Why we need to know what we’re dealing with when we’re dealing with Artificial Intelligence

Much is written about the pragmatic opportunities that Artificial Intelligence might offer to us, equal attention is also given to the paradigm shift this might mean at a societal level for employment / transportation / purpose / significance. Very little is explored or debated in relation to people at an individual level at this time, however. The below article represents an initial, and alternative, view point on the potential implication of an increased investment and acceptance of dialog driven human-machine interaction.

On Latency

The guiding ideal of machine communication -low latency- has become the guiding ideal of human communication. Studies of online behaviour show that as networks get speedier, people become less patient with any delay in the supply or exchange if information.
— Nicholas Carr

Latency is defined as the delay between the input into a system to the desired outcome. The achievement of ‘low latency’ has become the organising idea of progress in both computing and communication. It is jointly driven by Moore’s Law, an ‘always on’ culture of human-machine interaction, and increasingly sophisticated cloud based algorithms.

Like all technologically enabled affordances the human-machine relationship with latency is inherently a complex trade-off of sacrifices and advantages. Where as input-output networks desire and demand low latency, human-machine relational interactions seemingly desire high latency. This apparent contradiction in the governing rules of computational progress is best illustrated through example:

The latency of suspended disbelief

The 2013 Spike Jonze film Her details the relationship between Theodore (a naturally intelligent entity) and Samantha (an artificially intelligent entity). The premise of the film was originally founded upon an online exchange Jonze made with an machine driven instant messenger described as such:

“For the first 20 seconds I had a real buzz. Like, whoa, this is trippy. And after 20 seconds it quickly fell apart and you realised how it worked. It was a program. The more people that talked to it the smarter it got.” — Spike Jonze

The latency of time between belief and disbelief in the case lasted just 20 seconds, but is extended within the run time of the film for roughly 105 minutes of the films 120 minute duration, and for the apparently weeks long duration of Theodore and Samantha’s relationship within the fictional world of the film.

Theodore’s journey from belief to disbelief
Her, 12:00. Theodore’s very first engagement with the Artificial Intelligent entity Samantha.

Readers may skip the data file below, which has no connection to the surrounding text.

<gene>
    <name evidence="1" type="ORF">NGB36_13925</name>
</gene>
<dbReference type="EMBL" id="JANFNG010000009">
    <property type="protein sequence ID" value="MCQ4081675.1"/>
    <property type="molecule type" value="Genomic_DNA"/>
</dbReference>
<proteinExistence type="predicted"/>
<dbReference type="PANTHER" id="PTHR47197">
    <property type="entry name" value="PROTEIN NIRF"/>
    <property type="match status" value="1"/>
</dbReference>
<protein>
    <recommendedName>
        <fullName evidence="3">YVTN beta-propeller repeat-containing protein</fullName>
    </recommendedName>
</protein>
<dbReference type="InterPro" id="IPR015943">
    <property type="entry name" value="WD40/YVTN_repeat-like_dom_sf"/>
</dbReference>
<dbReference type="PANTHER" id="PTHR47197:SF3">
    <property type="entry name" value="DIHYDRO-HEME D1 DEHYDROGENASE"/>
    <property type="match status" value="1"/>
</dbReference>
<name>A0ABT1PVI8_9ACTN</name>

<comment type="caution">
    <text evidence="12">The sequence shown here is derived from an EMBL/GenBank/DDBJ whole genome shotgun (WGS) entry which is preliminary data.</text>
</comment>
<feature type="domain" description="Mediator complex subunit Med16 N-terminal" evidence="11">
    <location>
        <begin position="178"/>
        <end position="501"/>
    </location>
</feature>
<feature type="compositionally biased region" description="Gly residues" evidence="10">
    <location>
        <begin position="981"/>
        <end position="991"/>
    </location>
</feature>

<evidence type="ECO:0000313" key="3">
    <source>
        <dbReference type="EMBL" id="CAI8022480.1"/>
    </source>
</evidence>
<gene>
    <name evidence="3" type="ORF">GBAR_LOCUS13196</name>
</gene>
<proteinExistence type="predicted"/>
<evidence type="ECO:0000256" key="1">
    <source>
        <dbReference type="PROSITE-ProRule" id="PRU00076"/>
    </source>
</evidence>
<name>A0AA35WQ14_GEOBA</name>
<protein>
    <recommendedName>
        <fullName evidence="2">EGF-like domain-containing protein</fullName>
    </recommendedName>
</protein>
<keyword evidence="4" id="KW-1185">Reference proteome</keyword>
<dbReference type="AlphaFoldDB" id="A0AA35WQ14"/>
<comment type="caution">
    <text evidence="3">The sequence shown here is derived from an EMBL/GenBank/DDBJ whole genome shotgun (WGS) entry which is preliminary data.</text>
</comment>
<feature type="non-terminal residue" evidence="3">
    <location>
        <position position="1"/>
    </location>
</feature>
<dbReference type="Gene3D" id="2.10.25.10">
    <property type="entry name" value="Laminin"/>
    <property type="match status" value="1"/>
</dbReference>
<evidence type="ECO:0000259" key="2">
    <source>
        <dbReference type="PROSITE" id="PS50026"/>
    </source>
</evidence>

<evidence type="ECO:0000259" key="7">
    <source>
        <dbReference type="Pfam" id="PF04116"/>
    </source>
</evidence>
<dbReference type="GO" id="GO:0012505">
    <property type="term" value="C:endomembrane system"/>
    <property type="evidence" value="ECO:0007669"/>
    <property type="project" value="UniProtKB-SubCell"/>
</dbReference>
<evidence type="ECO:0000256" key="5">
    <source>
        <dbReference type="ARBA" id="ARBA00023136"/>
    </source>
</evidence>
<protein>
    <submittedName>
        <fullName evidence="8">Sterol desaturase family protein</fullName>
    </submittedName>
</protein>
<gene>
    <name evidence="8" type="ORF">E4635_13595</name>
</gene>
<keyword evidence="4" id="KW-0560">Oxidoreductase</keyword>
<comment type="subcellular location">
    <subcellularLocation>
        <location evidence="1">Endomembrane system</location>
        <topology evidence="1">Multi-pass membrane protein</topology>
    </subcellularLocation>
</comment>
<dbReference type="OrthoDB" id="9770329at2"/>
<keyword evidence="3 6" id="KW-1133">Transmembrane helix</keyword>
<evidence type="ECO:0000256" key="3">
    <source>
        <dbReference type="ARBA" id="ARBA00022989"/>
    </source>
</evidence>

Her, 105:00. Theodore’s realisation that his relationship with Samantha is entirely superficial.

The extension in the latency of belief/disbelief throughout the ‘Imitation Game’ of human-machine interaction is our current and primary goal for Artificial Intelligence. We are collectively living through an industrially funded determinist drive to pass the Turing Test. A such we are judging the duration of our ability to be fooled as ‘success’.

The current organising idea in the development of Artificial Intelligence is to pass the ‘Turing Test’ (to create AI communication indistinguishable from human communication to the unbiased eyes of a human test subject). This, in effect, is the achievement of a ‘suspension of disbelief’ for the defined latency period of such a test.

An alternative view point to this widely accepted ‘narrative of consensus’ might be to rather than extended the latency between belief and disbelief (to the point of indefinite belief) but to introduce disbelief immediately as regulated ethical standard. By this we might mean that all artificial entities are identified as such and labeled with explicit warnings of the potential negative implications in forming ‘meaningful’ relationships with them.

Our relationship to technology and machines is now hundreds of thousands of years old, yet we have never before related to our tools through the interface of language, dialogue and intelligence. Given the innate human trait to interpret and project meaning onto information and experiences, without practising ‘appropriate scepticism’ we are in significant danger of forming ‘superficially meaningful relationships’ with machines purely out of our natural desire to project meaning.

The creators of Artificially Intelligent technologies will surely argue for a common sense approach to human-machine interaction, citing a best of both world scenario where we use AI as a tool with a clear boundary between our use based relationships and emotionally based relationships. What they will exclude from their illustrated applications and implications will be the consideration that humans have evolved as both relationship and relational driven entities. Humans form relationships as a core strategy to thrive and survive. We each live in a part subjective, part objective, and part inter-subjective reality.

If we can form meaningful relationships with soft toys and pet animals then forming relationships of meaning with a seemingly attentive and empathetic communicating entity isn’t going to take a huge leap of faith. Subsequently where such relationships of meaning can be levered and monetised we be likely to not only see relationships as a by-product of human-machine interaction but the primary goal of our engagements.

“We become what we behold. We shape our tools and then our tools shape us”
-Father John Culkin (popularly cited as Marshall McLuhan)

It awaits to be seen how we will navigate this next challenge of ‘becoming what we behold’.